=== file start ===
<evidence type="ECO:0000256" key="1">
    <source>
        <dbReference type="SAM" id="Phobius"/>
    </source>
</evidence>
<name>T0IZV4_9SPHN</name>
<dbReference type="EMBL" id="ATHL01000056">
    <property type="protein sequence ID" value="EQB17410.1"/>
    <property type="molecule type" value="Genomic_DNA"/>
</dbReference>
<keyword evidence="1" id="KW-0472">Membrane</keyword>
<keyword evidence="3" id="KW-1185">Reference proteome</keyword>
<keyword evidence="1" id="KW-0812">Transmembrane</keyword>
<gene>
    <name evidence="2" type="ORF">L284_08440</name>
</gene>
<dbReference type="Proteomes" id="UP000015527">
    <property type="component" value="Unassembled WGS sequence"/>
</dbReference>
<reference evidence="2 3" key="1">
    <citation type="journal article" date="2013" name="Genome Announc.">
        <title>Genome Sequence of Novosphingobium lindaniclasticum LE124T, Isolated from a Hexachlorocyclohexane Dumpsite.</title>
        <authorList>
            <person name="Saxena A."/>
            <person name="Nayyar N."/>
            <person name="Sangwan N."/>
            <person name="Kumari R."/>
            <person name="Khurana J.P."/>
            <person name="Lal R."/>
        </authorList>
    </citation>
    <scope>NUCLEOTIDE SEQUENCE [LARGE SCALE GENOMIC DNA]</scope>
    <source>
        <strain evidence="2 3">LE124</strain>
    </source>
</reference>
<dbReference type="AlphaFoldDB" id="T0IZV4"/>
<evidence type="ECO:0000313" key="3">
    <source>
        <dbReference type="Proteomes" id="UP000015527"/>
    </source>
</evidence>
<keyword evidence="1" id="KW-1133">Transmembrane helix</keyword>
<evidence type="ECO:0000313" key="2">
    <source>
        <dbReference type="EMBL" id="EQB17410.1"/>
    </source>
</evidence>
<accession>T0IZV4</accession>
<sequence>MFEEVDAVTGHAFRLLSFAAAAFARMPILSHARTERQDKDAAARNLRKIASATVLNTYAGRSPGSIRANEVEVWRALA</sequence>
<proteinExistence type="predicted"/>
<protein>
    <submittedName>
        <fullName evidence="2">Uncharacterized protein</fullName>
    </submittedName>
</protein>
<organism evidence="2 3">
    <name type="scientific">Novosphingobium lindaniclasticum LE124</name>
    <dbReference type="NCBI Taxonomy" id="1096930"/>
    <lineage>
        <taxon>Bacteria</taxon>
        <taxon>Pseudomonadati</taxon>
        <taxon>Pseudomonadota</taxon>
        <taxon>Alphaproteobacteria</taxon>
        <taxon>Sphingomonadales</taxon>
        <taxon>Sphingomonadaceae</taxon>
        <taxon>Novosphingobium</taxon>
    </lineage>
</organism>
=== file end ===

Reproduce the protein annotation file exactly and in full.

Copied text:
<evidence type="ECO:0000256" key="1">
    <source>
        <dbReference type="SAM" id="Phobius"/>
    </source>
</evidence>
<name>T0IZV4_9SPHN</name>
<dbReference type="EMBL" id="ATHL01000056">
    <property type="protein sequence ID" value="EQB17410.1"/>
    <property type="molecule type" value="Genomic_DNA"/>
</dbReference>
<keyword evidence="1" id="KW-0472">Membrane</keyword>
<keyword evidence="3" id="KW-1185">Reference proteome</keyword>
<keyword evidence="1" id="KW-0812">Transmembrane</keyword>
<gene>
    <name evidence="2" type="ORF">L284_08440</name>
</gene>
<dbReference type="Proteomes" id="UP000015527">
    <property type="component" value="Unassembled WGS sequence"/>
</dbReference>
<reference evidence="2 3" key="1">
    <citation type="journal article" date="2013" name="Genome Announc.">
        <title>Genome Sequence of Novosphingobium lindaniclasticum LE124T, Isolated from a Hexachlorocyclohexane Dumpsite.</title>
        <authorList>
            <person name="Saxena A."/>
            <person name="Nayyar N."/>
            <person name="Sangwan N."/>
            <person name="Kumari R."/>
            <person name="Khurana J.P."/>
            <person name="Lal R."/>
        </authorList>
    </citation>
    <scope>NUCLEOTIDE SEQUENCE [LARGE SCALE GENOMIC DNA]</scope>
    <source>
        <strain evidence="2 3">LE124</strain>
    </source>
</reference>
<dbReference type="AlphaFoldDB" id="T0IZV4"/>
<evidence type="ECO:0000313" key="3">
    <source>
        <dbReference type="Proteomes" id="UP000015527"/>
    </source>
</evidence>
<keyword evidence="1" id="KW-1133">Transmembrane helix</keyword>
<evidence type="ECO:0000313" key="2">
    <source>
        <dbReference type="EMBL" id="EQB17410.1"/>
    </source>
</evidence>
<accession>T0IZV4</accession>
<sequence>MFEEVDAVTGHAFRLLSFAAAAFARMPILSHARTERQDKDAAARNLRKIASATVLNTYAGRSPGSIRANEVEVWRALA</sequence>
<proteinExistence type="predicted"/>
<protein>
    <submittedName>
        <fullName evidence="2">Uncharacterized protein</fullName>
    </submittedName>
</protein>
<organism evidence="2 3">
    <name type="scientific">Novosphingobium lindaniclasticum LE124</name>
    <dbReference type="NCBI Taxonomy" id="1096930"/>
    <lineage>
        <taxon>Bacteria</taxon>
        <taxon>Pseudomonadati</taxon>
        <taxon>Pseudomonadota</taxon>
        <taxon>Alphaproteobacteria</taxon>
        <taxon>Sphingomonadales</taxon>
        <taxon>Sphingomonadaceae</taxon>
        <taxon>Novosphingobium</taxon>
    </lineage>
</organism>